How to write a non-fiction best seller: chapter 2 review

This is my review of chapter 2. As mentioned in this post, I’ll be reading each chapter beginning-to-end and posting my thoughts over the next weeks.

Chapter 2: Ahhh, one of my favorite subjects, Microsoft.

My main issue with this chapter is that it fails to include any facts. First they assert that Microsoft has been at the top of the list of most despised and mistrusted companies in the world. I don’t know about that. What I do know is that Microsoft annually ranks near the top of Fortune’s most admired companies. Microsoft was #4 in 2005. Forbes makes it difficult to search their archives but I found Microsoft listed as far back as 1998, when the anti-Microsoft fervor seems to be at its height. That 1998 article calls Microsoft a “familiar character” so I’m guessing they had been on it for a long time by then. I also know that Microsoft has been listed as one of the best 100 companies to work for by the Great Places to Work Institute every year as far back as their web site allows me to search.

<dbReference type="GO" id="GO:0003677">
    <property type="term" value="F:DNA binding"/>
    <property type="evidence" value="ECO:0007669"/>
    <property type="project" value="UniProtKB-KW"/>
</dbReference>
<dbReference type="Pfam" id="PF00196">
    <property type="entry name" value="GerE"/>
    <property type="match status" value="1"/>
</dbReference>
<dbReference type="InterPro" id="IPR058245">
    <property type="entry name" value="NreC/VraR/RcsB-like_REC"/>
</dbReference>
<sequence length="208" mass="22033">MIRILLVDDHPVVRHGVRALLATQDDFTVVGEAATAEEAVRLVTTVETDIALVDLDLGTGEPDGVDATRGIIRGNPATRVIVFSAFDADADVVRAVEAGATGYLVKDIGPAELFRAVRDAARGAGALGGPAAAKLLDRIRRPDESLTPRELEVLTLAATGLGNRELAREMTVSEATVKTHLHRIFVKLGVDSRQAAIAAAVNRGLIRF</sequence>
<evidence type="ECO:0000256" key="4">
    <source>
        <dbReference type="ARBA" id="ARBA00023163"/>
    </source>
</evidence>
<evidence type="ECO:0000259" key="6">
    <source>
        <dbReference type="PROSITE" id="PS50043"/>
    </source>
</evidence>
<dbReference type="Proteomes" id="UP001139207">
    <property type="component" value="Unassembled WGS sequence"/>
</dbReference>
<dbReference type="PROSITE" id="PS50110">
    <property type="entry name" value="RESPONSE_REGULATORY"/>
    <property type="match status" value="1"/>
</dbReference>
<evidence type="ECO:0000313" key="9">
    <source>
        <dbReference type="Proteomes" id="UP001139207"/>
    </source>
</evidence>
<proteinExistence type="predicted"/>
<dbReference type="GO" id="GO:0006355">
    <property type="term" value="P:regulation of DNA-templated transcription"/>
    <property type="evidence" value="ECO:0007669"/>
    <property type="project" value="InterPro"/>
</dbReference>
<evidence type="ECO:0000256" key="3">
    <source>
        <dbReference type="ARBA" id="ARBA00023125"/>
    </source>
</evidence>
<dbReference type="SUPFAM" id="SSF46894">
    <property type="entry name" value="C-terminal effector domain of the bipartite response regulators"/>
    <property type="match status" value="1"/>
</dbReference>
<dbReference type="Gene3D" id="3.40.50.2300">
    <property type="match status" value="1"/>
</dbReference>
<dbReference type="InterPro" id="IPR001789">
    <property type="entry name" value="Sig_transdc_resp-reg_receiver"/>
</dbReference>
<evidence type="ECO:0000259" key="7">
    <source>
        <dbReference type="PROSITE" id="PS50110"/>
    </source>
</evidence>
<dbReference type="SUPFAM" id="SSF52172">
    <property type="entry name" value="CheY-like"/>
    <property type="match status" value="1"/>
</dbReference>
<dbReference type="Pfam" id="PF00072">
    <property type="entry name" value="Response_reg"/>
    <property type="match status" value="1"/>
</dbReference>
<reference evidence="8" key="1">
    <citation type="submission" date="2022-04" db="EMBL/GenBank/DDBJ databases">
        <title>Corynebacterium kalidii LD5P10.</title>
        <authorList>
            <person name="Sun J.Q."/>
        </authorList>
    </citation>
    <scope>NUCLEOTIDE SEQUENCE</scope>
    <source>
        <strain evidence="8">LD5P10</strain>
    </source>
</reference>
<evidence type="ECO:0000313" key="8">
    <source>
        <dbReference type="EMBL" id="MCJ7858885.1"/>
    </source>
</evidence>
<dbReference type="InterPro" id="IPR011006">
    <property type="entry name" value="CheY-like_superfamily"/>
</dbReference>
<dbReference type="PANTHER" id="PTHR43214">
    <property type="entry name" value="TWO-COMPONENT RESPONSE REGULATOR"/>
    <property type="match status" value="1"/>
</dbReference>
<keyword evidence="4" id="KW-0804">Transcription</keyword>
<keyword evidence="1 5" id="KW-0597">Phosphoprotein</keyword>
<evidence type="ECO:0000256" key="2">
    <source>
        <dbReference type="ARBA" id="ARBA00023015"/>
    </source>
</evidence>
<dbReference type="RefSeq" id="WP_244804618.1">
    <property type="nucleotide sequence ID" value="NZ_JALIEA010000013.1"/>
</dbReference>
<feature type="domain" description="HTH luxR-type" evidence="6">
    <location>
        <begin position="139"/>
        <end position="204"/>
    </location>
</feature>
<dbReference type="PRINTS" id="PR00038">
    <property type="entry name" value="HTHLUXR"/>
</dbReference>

As much as they assert Microsoft had a bad rep before blogging they assert it has become better since they started blogging. The closest thing to evidence offered are the facts that search strings such as “Microsoft + evil empire” return fewer hits than they did a some time ago. This seem dubious at best. I suspect people tired of referring to Microsoft as “the evil empire.” I know my neighbor did. His opinion of Microsoft, however, didn’t change.

The authors may be right that blogging has changed Microsoft’s image for the best, but this chapter needs some facts.

Other random stuff from this chapter:

  • Mike Torres says says MSN Spaces is used by workgroups of 8-10 people inside Microsoft via passport. I checked with Spaces support because I wanted to do this for our team blog. There is no support for more than one Passport account per space. That means they’re sharing a passport and have to deal with the annoyance of signing out of their primary passport to edit their blog. This is, by the way, one of the main reasons my personal blog on MSN Spaces sucks.
  • When this book is published, if it is in a format other than electronic it will loose a significant portion of its value. The ability to hyperlink to all the blogs referenced and other resources really makes this book come to life in a way paper can’t.
  • Scoble’s readership is 15,000 per day. Does that even match the readership of a low-level newspaper such as the Everett Herald? Is his influence dramatically overblown?